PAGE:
Michigan Engineering News

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Video: 100% renewable diesel cars can reduce carbon emissions while waiting for electric vehicles

Researchers estimate that there was an 80% carbon footprint reduction when using renewable hydrocarbon biofuels instead of traditional petroleum-sourced fuels


André Boehman: We’re working with General Motors on a small vehicle demonstration. We’ve been running them on 100% renewable diesel. It has none of the sulfur or aromatics that conventional petroleum-derived diesel fuels have, and my back of the envelope calculation is about an 80% reduction in carbon footprint overnight. 

[Newscasters]: Ford recently announced major plans to expand their…General Motors plans to stop making gas powered cars by 2035…Volkswagen has 75, G.M. has 20 coming by 2023.

André Boehman: There is this wave of announcements from various vehicle manufacturers that they’re going to be making all electric vehicles. We’re stuck with, then, the carbon intensity of the electric grid. If I can have a low carbon fuel, I can have just as much if not more carbon footprint reduction and I can do that immediately. I can do that overnight. Compatibility thus far looks good. I’ve been driving around for about five months on this. We’re recording real world fuel economy, regular commuting, and real-world driving. We’ve shown that the vehicles transition to the renewable diesel smoothly, they’ve been able to operate without any  malfunctions through the cold weather period. If the industry can see ways to make this feedstock at a larger scale then we end up in this much greener transportation future.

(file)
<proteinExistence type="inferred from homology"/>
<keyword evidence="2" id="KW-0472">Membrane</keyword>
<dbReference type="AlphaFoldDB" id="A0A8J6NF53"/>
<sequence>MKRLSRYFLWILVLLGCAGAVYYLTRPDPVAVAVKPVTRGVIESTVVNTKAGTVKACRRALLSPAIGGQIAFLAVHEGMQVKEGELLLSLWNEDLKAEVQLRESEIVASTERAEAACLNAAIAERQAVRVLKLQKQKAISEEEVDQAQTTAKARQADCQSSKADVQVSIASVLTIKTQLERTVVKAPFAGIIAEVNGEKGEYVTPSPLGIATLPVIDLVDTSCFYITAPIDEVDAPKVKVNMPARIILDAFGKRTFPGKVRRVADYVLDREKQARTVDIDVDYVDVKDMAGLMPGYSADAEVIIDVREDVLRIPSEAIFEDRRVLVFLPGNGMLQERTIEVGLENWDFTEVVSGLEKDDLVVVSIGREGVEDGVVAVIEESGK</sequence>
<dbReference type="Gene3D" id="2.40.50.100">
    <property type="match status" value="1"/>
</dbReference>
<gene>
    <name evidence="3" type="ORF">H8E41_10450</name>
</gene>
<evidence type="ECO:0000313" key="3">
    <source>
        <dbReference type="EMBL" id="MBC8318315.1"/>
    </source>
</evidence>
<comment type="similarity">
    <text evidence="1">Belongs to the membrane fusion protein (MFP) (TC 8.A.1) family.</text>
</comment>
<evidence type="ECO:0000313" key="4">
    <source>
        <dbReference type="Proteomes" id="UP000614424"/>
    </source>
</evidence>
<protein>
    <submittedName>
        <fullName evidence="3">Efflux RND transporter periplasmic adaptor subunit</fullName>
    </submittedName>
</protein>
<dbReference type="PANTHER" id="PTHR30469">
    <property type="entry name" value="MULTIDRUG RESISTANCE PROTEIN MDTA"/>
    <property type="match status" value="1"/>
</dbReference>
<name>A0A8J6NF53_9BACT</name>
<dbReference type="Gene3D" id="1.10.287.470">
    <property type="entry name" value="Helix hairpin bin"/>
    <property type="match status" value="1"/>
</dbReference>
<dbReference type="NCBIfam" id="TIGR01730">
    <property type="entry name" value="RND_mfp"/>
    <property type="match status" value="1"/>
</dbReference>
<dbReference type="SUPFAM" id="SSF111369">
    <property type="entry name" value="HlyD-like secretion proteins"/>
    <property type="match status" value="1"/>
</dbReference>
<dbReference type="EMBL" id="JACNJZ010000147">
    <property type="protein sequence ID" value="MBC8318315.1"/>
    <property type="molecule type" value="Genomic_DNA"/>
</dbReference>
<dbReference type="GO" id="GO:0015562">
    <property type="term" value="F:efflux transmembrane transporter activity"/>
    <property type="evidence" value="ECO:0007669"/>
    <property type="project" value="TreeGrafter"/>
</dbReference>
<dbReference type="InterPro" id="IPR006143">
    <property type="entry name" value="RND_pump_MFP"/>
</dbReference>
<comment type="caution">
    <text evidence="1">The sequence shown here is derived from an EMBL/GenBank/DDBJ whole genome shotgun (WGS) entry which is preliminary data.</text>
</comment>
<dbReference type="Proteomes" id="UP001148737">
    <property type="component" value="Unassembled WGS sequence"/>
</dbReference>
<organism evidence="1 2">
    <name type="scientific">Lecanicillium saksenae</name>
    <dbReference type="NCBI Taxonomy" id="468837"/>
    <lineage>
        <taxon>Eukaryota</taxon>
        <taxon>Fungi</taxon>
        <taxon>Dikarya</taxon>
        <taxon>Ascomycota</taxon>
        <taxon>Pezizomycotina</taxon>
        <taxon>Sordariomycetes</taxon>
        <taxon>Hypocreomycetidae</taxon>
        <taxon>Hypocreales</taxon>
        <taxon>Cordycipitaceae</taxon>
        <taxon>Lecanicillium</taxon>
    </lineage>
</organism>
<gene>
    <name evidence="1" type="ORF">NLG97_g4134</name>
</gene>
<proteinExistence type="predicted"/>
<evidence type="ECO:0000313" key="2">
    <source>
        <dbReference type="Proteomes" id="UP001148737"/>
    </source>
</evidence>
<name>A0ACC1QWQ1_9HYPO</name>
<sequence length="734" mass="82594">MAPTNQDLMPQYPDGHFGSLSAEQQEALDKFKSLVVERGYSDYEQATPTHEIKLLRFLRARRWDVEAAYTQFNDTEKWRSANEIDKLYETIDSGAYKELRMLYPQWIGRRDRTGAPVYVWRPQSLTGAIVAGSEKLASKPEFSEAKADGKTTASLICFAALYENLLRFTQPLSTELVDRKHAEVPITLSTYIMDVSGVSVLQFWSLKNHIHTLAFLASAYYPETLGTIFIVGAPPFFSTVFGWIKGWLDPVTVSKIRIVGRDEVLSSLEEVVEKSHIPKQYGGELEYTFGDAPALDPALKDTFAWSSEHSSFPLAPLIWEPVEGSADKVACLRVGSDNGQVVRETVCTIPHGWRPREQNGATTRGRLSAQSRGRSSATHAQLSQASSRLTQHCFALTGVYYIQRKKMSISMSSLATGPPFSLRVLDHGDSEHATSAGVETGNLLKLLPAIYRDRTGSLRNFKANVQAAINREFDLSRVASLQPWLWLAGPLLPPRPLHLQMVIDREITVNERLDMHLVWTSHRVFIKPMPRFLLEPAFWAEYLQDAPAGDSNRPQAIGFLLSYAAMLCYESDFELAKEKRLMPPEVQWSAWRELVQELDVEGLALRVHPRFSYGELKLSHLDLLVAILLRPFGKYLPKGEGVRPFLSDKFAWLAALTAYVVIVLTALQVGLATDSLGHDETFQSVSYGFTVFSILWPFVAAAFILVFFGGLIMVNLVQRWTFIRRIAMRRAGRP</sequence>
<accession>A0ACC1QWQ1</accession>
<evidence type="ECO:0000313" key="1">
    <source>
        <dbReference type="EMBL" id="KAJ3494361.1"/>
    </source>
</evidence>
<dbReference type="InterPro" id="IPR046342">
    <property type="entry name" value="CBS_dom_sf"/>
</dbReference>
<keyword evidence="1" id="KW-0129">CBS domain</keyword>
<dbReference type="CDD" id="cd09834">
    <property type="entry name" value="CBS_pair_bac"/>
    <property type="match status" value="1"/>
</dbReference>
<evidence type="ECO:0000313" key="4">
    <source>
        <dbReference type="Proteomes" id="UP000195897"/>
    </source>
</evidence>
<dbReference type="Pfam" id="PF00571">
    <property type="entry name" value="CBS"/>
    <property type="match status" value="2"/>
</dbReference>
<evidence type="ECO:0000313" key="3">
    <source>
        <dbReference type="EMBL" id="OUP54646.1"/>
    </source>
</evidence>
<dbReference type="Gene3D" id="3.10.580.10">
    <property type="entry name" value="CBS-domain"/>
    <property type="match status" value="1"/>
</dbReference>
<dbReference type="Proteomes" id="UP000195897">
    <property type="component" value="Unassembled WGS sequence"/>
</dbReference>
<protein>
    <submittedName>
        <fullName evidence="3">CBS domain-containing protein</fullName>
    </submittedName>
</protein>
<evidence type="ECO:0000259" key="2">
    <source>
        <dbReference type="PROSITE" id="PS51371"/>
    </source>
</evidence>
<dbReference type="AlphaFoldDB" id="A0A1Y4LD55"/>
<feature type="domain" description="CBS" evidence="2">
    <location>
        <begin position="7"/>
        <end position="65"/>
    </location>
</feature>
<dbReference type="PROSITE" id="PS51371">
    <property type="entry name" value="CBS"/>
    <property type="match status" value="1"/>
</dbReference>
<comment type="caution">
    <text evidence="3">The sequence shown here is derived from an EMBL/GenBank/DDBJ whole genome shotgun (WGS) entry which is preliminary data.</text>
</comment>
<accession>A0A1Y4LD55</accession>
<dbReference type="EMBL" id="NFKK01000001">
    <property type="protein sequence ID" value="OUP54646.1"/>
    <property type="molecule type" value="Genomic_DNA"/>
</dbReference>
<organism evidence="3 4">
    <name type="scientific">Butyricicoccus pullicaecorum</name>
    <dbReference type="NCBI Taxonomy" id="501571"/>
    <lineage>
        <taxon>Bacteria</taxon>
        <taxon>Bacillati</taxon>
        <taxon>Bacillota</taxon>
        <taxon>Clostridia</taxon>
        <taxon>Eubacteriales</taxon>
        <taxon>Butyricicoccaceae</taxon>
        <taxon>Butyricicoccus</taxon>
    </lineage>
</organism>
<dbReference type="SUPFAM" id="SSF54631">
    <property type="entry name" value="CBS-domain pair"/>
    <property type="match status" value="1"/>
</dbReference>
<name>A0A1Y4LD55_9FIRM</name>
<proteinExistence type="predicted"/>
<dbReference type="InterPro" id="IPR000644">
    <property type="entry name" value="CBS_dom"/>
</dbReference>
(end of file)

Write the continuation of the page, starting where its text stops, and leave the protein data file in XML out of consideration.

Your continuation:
Video description:

Working with General Motors, University of Michigan mechanical engineers put together a renewable diesel vehicle demonstration. Using 100% renewable hydrocarbon biofuels, engineers estimate that there was an 80% reduction in the carbon footprint over the use of traditional, petroleum-sourced fuels. Both a Chevy Cruze diesel and GMC Sierra Pickup diesel were used in this demonstration.

While the move from petroleum fuels to biofuels is not as environmentally drastic as a complete transition from diesel to electric motor power, switching to vehicles run with biofuels is a more immediate solution. Even though it is estimated that half of new cars sold will be electric in the year 2030, it will still take many more years after to make a significant dent in greenhouse gas emissions. The transition from gasoline to biofuels can occur while electric vehicle technology is further developed and institutionalized.

The renewable diesel fuel used in the demonstration consists of bio-derived hydrocarbons from plant oils and animal fats. Because this carbon comes from within the biogenic carbon cycle, it would add much less carbon to the atmosphere than traditional diesel fuel.

This research was led by André Boehman, a Professor at University of Michigan Mechanical Engineering and Director of the W.E. Lay Automotive Laboratory.

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